UCLA researchers take lead in genetics study of California’s native species
(Nikole Liang/Daily Bruin)
UCLA researchers are taking the lead in the California Conservation Genomics Project, a state-funded project led by academic researchers aiming to gather genetic information on species native to California.
The project is a collaborative effort between scientists affiliated with all 10 UC campuses, as well as members of many agencies. The researchers are working together to gather and record the genomic data of over 150 different species.
Previously, researchers focused on population size as an indication of species’ health, said Zachary MacDonald, a postdoctoral fellow who studies butterflies working in the lab of Brad Shaffer, the project’s director. He added that new findings have shown that genetic variation, or the differences in DNA sequence between individuals of a population, is vital for populations to be able to persist through time.
“(The) more variation there is, the more likely it is that you’re going to have variants that can work together to respond to that novel challenge and things like climate change, or pesticides, or diseases that are spread around the landscape,” Shaffer said.
Shaffer, who is also a distinguished professor of ecology and evolutionary biology, added that a goal of the project is to identify and protect chunks of landscapes where most species are genetically healthy and diverse, since those are the populations that can persist without costly human intervention.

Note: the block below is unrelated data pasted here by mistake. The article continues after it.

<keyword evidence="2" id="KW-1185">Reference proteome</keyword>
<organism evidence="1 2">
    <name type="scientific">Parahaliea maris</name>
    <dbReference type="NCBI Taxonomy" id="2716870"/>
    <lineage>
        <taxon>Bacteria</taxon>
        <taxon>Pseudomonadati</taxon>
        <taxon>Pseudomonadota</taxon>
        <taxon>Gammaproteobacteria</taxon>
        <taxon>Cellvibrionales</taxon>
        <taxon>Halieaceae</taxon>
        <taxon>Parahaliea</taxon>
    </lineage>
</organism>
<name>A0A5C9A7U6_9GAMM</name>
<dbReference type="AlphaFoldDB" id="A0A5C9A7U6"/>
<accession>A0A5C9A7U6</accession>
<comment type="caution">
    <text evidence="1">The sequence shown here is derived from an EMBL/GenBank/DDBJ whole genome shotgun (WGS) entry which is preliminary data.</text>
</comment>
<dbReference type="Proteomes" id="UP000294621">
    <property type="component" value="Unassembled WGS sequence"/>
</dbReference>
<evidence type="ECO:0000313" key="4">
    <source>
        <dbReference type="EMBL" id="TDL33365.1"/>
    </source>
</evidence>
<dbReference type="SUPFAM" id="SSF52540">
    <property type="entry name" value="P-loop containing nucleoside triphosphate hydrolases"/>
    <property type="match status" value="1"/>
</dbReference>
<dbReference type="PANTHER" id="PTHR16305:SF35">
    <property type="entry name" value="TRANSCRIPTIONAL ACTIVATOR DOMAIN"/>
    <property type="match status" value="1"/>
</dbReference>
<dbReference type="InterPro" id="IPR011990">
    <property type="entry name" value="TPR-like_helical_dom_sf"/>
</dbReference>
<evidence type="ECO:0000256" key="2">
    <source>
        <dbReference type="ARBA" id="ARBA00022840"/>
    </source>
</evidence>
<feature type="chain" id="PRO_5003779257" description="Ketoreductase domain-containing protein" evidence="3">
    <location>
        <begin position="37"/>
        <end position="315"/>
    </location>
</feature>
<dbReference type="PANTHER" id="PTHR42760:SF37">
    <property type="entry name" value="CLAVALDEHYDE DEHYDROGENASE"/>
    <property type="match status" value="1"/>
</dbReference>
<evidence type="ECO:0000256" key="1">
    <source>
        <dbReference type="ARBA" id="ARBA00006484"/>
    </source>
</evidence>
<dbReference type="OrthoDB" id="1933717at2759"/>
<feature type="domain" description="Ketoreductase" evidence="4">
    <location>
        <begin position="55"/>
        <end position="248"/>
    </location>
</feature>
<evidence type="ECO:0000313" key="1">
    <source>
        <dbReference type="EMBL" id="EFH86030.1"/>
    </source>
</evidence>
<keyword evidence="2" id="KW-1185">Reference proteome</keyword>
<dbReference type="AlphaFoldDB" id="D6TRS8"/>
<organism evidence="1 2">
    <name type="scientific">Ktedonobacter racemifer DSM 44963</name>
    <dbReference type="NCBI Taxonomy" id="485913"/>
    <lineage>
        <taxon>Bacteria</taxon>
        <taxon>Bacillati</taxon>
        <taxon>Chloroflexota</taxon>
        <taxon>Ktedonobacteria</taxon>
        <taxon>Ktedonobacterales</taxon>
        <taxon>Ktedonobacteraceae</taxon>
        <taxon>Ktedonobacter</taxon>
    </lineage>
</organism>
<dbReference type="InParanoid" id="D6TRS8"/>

“In my way of thinking, the optimal conservation solution to declining populations and the potential threat of extinction … is for populations of plants and animals to be able to take care of it on their own,” Shaffer said.
These populations are most likely to persist in the long term in their locations, and they can also be used to help other populations that might not have the genetic diversity to survive on their own, MacDonald added.
Scientists across the UC system proposed species for the project to study. Victoria Sork, co-director of the CCGP and distinguished professor of ecology and evolutionary biology, said species were chosen based on whether they were endangered, their roles in their ecosystems, the cost to study their genomes, and whether or not they could find laboratories with experts on the chosen organisms.
After a total of 153 species were chosen, Shaffer said the scientists were sent to collect up to 150 samples of their respective organisms of study across all regions of California in which they reside. The project then collected and analyzed the data across samples of each of the species. The sampling fieldwork is almost finished and is expected to be finished by April, he added.
Members of the project will then take the data and use it together to make large-scale conservation recommendations to the state, MacDonald said. After the genomic data has been collected, researchers will also map out genetic variation data to find trends of regions with high genetic diversity.
CCGP leaders said once the project is completed, the data could help organizations take a more informed approach to decisions regarding future conservation efforts.
Erin Toffelmier, associate director of the project, said one of the end goals of the project is to bridge the gap between researchers and field experts.
“Part of what we’re dealing with in the CCGP is really trying to talk to all those people who are on the other side and trying to do conservation work on the ground and make sure that they have access to these kinds of data in ways that they haven’t had access before,” Toffelmier said.
Sork said she believes the CCGP is a unique project.
“There’s nothing like it in the world,” Sork said. “And I think we could be proud to be in the state of California that appreciates the environment and appreciates conservation so that they’re willing to invest in a project like this.”